Hiking solo on Arran

They always say that solo hiking isn’t for everyone. Now that I’ve done it, I understand why… but I also know that it’s definitely one hundred percent for me!

When Dan signed up for a reverse five ferry challenge starting from Wemys Bay and ending at Brodick, the main city on the Isle of Arran, I knew it was the perfect excuse for me to go do a whole day of walking. I’ve never been to the island before and I never went off on my own either, so it just made sense to spend the day with some recreational hiking.

I was planning to go up the island’s tallest munro, Goat Fell (874m), but as my hiking boots pulled a rain check on me (let’s just say they grew hairs… mouldy hairs…. yuk!), all I had to wear was my running trainers. As such, I couldn’t hope to get up any mountain or do any treks requiring waterproof footwear… So I ended up combining two routes, both circular and neither of them too strenuous, into a longer but still no-sweat 19km roundtrip.


The weather looked bleak and wet when I set off to the ferry terminal in Ardrossan. Somehow halfway across the Firth of Clyde though the sun made an appearance and we arrived in Brodick in bright warm sunshine. I started out slow along a windy path between the golf course and the marshy beaches, shedding jacket and jumper, and soon even applying sunscreen.


Walking alone didn’t for a moment feel lonely or difficult, there was just so much to see at every point during the trek. I found that I noticed much more detail around me when the only entertainment came from my surroundings.

The path soon turned away from the marshlands and started climbing uphill amongst trees, the forest floor covered with bluebells. But they weren’t the only flowers, just about everything else was in bloom too. Spring was definitely in full swing, the leaves a new fresh shade of green, the wind carrying a faint sweet scent.


As I headed North along the Cnocan Burn, waterfalls started out small and frothy but the further I climbed into the valley, the bigger and louder they got. The foliage quickly turned almost tropical-looking too, ferns, large meaty looking leaves, hanging ivy, tall maroonish stalks and moss everywhere.


I entered Glen Rosa from here following forestry routes and old crumbling stone walls, crossing a pine forest, then emerging into a wet and fertile valley in blazing sunshine. All the while, and we’re talking already a good 8km-s into the hike, I haven’t passed a single soul, barely even saw people in the distance at all. It was blissful to be alone in the landscape, I felt incredibly safe and happy to be out there on my own, and absorbed every view with undivided attention.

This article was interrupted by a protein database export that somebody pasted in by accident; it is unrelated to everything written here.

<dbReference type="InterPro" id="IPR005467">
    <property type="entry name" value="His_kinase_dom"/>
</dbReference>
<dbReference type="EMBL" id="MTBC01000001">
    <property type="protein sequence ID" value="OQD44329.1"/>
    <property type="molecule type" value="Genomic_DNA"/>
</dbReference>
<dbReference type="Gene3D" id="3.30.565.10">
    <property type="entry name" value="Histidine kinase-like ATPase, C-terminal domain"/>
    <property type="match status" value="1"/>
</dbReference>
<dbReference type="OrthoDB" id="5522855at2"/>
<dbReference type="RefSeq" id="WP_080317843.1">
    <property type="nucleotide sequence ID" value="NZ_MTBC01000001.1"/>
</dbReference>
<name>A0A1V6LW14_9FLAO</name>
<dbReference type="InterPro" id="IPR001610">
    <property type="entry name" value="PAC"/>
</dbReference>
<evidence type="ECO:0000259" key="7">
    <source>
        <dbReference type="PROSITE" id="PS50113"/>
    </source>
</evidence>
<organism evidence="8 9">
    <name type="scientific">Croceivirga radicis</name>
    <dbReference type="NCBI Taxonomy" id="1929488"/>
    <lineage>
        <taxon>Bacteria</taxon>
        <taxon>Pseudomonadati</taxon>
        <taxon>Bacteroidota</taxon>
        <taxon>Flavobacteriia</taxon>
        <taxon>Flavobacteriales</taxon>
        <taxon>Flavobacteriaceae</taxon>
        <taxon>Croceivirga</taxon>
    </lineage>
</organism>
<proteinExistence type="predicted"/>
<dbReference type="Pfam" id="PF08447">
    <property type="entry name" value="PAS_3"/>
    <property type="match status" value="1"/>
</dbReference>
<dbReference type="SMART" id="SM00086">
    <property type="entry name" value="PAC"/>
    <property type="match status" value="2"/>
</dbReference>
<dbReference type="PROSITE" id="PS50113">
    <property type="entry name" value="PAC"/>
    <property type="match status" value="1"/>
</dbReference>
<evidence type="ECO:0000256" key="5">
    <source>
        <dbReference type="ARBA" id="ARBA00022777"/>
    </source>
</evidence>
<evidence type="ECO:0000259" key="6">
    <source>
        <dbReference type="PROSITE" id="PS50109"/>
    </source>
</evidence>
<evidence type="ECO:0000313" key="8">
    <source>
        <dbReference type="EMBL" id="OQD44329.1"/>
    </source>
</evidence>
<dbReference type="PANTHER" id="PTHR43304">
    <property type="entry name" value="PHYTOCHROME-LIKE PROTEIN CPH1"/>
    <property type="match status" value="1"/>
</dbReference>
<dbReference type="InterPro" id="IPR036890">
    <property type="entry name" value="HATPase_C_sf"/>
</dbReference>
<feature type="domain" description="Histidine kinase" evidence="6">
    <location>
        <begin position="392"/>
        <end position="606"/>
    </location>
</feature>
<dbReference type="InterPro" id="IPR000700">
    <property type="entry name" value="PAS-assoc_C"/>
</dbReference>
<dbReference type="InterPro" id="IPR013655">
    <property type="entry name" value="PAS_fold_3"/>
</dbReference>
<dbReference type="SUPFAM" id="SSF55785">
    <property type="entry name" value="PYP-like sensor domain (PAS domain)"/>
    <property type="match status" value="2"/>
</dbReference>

Soon the glen took a turn and the full length of Glenrosa Water came into view, with the black, angry-looking granite peak of Cir Mhòr looming at the far end of the valley. The path became more and more wet with all the water coming down the mountain sides, beginning to resemble small streams at times, so I couldn’t have been more than a third into Glen Rosa proper when I had to stop.

It was sure not easy to turn my back on these views:


With my shoes soaked and a very ugly bunch of black clouds rolling over the munroes from the West, this was probably the right decision. Not that I escaped the rain, no… the downpour didn’t last long (it never does), but a misty kind of dampness lingered on the entire way back to Brodick.

To say the weather was changeable would be an understatement… I got drenched good and proper by the time I got back on tarmac roads and dried completely again once I reached the edges of Brodick. By the time I got to the pub, the sun beat down hot. You know the saying… „Don’t like the weather? Just wait five minutes.”

Hiking solo just felt so natural… The experience of being out there on my own made me so much more present; knowing that I can only rely on my own navigational skills made me focus on finding the right turns and making sure I don’t put myself at any risk, which in turn somehow cleared my head of the usual thoughts I would be wrangling in the back of my mind on an average day.

Out of all the many things I’ve tried lately to quieten my inner worry-wart, this was definitely the most successful. Now I’m just wondering when and where I can go next.

Hiking solo on Arran
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